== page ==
I’ve posted on a number of occasions about task-centric search and how it’s the future of information access. I’ve also speculated on what kind of search engine Apple should (and might be) building. Some recent comments from Steve Jobs have strengthened one of my theories and thrown cold water on the other.
First, the cold water. According to Jobs, Apple isn’t building a search engine. Some other folks suggest he’s not being entirely forthcoming, but I suspect he’s telling the truth in a literal sense. In the figurative sense though, Apple has a different vision for how people consume information – it may not be “search”, but it is information finding:
On the desktop search is where it’s at; that’s where the money is. But on a mobile device search hasn’t happened. Search is not where it’s at, people are not searching on a mobile device like they do on the desktop. (more here)
Put one way, “there’s an app for that”(TM). In terms I’ve used before, context is the organizing principle for information access, and what is a mobile app if not “context” embodied? Context can be summarized with a mnemonic: TILT. Task, Identity, Location and Time. If I know your TILT, I know your context. An iPhone app has a pretty good implicit idea about all of those things. Who you are, what you’re doing, and where & when you are. That’s why mobile apps like Yelp or Goby can so effectively answer information needs with just a few taps. John Batelle has expressed some similar ideas here. This is why people use apps on the iPhone rather than search, as Jobs suggests. That’s why Goby manifests very differently on the iPhone than in does on the web, even though the underlying information model is the same.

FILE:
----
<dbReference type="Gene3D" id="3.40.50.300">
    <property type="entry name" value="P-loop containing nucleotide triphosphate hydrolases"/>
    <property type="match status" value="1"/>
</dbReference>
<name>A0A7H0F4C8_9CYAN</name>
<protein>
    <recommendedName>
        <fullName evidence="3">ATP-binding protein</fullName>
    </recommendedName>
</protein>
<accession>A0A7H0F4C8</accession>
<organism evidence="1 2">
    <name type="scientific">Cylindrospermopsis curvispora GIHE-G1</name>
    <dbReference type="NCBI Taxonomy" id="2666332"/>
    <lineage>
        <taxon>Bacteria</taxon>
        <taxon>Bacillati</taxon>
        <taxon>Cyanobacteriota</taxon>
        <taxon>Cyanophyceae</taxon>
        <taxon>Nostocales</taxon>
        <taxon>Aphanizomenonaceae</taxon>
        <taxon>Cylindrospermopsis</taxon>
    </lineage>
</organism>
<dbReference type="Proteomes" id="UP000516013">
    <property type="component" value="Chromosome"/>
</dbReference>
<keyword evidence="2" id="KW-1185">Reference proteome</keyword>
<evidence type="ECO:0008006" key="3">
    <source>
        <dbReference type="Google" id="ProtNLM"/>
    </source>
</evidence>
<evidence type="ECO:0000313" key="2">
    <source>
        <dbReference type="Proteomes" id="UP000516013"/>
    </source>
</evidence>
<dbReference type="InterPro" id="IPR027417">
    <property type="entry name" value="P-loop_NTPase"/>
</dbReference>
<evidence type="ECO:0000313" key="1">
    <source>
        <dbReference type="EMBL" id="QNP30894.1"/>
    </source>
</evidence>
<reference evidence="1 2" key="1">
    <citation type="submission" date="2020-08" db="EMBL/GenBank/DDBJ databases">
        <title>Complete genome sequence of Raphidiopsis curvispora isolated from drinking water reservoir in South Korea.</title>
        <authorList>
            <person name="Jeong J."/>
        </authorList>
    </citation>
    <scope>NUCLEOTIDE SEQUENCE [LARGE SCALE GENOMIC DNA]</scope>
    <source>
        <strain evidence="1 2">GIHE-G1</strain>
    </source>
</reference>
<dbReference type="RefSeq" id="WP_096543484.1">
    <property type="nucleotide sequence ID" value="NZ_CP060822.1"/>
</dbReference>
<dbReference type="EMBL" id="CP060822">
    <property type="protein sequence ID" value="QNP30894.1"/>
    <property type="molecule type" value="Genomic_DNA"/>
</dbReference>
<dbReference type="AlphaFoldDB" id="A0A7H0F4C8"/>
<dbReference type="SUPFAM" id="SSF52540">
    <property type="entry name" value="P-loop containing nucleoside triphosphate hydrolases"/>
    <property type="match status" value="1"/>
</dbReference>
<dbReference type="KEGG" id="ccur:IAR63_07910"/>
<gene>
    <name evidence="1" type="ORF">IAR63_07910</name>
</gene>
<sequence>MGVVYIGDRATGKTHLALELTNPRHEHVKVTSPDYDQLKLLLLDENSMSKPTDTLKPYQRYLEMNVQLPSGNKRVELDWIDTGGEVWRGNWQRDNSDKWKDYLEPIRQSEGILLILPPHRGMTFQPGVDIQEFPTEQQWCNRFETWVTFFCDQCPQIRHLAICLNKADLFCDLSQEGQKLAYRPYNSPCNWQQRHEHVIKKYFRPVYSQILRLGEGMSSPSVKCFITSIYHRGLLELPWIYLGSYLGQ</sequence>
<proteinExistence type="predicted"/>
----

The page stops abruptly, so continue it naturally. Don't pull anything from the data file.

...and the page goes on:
The broader point: in the future, information finding will be supported by task-centric, contextual search applications, not general purpose “search box + 10 blue links” search engines. They’ll manifest differently on the web than in mobile environments, but share the underlying premise.